Consumer rights
Water-tight safety
Pushpa Girimaji

EVERY boat tragedy in the country highlights the low priority that we give, as a people, to safety. And the low value that we attach to human life. Otherwise, how can we go on overloading the boats far in excess of their capacity, knowing fully well that the boats capsize in such a situation? How can we provide boating facilities without the necessary safety infrastructure, including life jackets and life buoys on the boat and lifeguards and first-aid facilities on the shore? It is really unfortunate that every boat tragedy tells the same story of negligence.

Consider the boat tragedy that came up before the apex consumer court, wherein 23 precious lives were lost — many of them young children, only because the boat carried 38 passengers, ignoring the fact that its capacity was only for 20. And as usual, there were no life jackets or life buoys on the boat. There were not even lifeguards. If 15 passengers were saved, it’s thanks to swimmers among the visitors to the lake and the firemen who were later called in.

Even though the order of the apex consumer court was delivered on November 2, 2006, the tragedy happened at the Sursagar lake near Vadodara in 1993. It was a holiday (August 11) on account of Krishna Janamashtami and the water resort was overcrowded with holiday-makers and tickets were issued indiscriminately and the boat loaded far beyond its capacity. And the inevitable happened in the middle of the lake. In its order delivered in 2002, the Gujarat State Commission held both the Vadodara Municipal Corporation, which controlled and managed the lake, as well as Ripple Aqua Sports, which provided the boating facility on behalf of the Corporation, jointly and severally liable to pay the victims family compensation.

Sure enough, both filed appeals before the apex court against the order. The Corporation argued that it was not liable because (a) it was performing a statutory function and (b) as per its contract with Aqua Sports, the insurance company and Aqua Sports were liable. Aqua Sports, in contrast, contended that only the Corporation and the insurance company were liable. The complainants also filed cross appeals seeking enhancement of the compensation amount.

After examining the case in detail, the National Consumer Disputes Redressal Commission pointed out that providing recreational facilities to the people of the city was a discretionary function performed by the Corporation. However that cast a statutory duty on the Corporation to maintain constant vigil, so as to ensure the safety of those who took the boat rides. The Corporation failed in this duty.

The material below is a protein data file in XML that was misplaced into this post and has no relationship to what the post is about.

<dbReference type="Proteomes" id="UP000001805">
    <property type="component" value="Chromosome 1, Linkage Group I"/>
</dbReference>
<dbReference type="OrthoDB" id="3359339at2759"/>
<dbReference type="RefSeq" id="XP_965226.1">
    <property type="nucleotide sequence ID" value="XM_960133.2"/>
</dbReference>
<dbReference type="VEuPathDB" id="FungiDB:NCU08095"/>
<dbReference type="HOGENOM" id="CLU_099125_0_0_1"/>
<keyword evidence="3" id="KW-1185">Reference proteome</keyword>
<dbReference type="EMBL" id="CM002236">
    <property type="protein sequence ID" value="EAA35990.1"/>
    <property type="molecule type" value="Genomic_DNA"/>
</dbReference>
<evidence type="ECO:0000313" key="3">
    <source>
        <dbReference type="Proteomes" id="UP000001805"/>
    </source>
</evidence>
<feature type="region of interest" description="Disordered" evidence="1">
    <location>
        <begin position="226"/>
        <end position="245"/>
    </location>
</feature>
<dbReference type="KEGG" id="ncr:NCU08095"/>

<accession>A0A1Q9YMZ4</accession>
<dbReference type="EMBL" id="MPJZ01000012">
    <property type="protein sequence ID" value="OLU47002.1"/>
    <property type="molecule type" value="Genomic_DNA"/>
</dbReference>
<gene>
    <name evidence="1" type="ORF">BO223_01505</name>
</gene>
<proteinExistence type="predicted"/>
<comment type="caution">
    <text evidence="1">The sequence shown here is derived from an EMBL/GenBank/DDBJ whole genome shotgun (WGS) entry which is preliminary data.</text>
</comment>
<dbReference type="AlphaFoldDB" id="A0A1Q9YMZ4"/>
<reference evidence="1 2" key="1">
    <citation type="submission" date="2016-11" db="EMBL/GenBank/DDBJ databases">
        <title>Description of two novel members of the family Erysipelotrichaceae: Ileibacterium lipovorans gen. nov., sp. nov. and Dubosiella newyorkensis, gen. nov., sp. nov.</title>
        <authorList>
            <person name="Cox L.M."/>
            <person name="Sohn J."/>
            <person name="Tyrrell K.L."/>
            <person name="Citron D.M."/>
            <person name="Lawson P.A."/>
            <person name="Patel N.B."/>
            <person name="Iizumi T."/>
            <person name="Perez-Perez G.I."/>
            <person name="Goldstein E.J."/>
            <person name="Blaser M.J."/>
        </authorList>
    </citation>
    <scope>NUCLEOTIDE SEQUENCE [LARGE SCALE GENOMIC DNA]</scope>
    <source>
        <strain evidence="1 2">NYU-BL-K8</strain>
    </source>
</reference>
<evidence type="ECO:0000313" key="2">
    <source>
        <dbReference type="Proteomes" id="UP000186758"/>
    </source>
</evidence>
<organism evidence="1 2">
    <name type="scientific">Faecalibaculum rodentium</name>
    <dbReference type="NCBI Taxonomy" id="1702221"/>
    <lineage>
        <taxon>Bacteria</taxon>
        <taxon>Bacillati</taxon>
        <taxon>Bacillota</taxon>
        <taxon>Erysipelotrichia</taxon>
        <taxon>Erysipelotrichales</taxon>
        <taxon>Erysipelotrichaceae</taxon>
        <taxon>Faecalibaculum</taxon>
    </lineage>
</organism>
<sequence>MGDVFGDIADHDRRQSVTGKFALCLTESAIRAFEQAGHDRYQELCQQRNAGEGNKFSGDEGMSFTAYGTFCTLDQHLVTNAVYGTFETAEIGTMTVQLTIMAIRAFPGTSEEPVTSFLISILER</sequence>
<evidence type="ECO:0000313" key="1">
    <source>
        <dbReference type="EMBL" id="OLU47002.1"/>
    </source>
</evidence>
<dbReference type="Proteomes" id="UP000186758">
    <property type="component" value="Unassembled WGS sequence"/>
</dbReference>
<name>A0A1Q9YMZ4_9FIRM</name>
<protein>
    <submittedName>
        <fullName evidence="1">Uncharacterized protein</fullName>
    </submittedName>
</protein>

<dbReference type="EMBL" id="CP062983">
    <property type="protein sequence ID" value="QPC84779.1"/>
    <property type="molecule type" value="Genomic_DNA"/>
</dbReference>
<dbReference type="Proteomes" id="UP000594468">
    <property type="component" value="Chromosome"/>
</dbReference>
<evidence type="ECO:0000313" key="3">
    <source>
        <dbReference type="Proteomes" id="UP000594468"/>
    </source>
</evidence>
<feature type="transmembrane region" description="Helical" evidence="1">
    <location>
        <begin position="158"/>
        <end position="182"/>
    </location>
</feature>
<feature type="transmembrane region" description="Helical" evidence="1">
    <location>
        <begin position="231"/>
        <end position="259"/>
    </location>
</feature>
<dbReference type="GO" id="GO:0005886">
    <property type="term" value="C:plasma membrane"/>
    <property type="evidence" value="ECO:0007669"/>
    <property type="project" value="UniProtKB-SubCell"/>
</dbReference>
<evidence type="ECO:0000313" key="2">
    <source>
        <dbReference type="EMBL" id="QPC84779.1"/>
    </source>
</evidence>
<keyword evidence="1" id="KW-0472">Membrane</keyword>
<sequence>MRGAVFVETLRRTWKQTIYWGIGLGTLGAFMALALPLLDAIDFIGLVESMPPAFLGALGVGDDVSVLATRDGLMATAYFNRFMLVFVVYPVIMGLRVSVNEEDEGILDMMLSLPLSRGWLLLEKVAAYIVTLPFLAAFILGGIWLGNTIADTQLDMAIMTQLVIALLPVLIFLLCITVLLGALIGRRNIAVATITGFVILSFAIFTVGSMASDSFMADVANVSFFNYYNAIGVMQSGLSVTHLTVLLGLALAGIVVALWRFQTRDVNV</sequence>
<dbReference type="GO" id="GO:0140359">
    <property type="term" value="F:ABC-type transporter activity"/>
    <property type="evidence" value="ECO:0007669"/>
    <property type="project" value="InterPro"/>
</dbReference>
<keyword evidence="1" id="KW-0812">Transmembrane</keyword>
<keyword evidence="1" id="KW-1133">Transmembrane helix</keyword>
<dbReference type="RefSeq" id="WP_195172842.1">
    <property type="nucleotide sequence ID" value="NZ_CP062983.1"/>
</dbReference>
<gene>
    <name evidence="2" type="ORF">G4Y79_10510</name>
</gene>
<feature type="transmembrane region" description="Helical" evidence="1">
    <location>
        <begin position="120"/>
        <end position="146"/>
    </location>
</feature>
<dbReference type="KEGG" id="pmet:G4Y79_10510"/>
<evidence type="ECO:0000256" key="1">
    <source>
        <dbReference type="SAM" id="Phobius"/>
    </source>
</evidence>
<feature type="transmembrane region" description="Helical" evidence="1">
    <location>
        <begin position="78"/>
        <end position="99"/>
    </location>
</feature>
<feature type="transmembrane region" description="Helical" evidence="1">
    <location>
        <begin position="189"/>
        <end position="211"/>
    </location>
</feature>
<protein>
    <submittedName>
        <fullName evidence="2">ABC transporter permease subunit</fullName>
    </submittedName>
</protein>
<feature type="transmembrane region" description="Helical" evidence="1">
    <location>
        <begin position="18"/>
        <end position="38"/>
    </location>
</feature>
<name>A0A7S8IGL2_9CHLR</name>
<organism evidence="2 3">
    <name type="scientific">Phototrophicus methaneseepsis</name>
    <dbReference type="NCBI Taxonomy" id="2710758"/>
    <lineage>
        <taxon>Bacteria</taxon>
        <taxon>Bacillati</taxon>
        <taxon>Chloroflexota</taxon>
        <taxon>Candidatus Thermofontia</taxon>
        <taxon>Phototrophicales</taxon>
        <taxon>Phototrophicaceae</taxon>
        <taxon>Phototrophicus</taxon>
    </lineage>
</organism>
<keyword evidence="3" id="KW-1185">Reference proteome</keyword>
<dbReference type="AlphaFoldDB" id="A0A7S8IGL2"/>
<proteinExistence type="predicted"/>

In fact, the apex court pointed to several failings on the part of the Corporation. First and foremost, the boats supplied to Aqua Sports did not have the necessary safety gadgets. There were neither any lifeguards nor first-aid facilities. In addition, the terms of the contract that the Corporation had with Aqua Sports clearly gave the Corporation the freedom to terminate the contract in public interest. The contract also prohibited Aqua Sports from making out any alterations in the boat or carrying persons in excess of the capacity of the boat. And it also gave the corporation the power to inspect and ensure that these were carried out stringently. Observed the Commission: "It was apparent that the entire control with regard to the boating activity vested with the Corporation. Yet, it did not keep a vigil over the boating activities to ensure that they were safe."

The Commission also pointed out that the primary liability rested with Rippple Aqua Sports, which had, in contravention of its contract with the Corporation, taken 38 passengers on a boat that had a capacity to carry only 20, thereby putting those on the boat at risk. It therefore upheld the order of the State Commission holding the Corporation and the Aqua Sports jointly and severally liable to pay compensation The State Commission had awarded varying amounts of compensation to the victims’ families, calculating the amount on the basis of their earning capacity, etc and also awarded 10 per cent interest on the amount. The National Commission said it did not see any reason to interfere with the amount decided by the State Commission, except in respect of girl children.

On the ground that they would not contribute anything to the assets of their parents after their marriage, the State Commission had awarded a lower compensation to the parents who had lost young girls in the tragedy. Dismissing this as an "erroneous assumption", the Commission held that girls were also assets to their parents. Referring to the second schedule to the Motor Vehicles Act, which did not discriminate between a boy and a girl, the apex court said a similar yardstick should be used and enhanced the compensation awarded to parents who had lost their young daughters in the tragedy.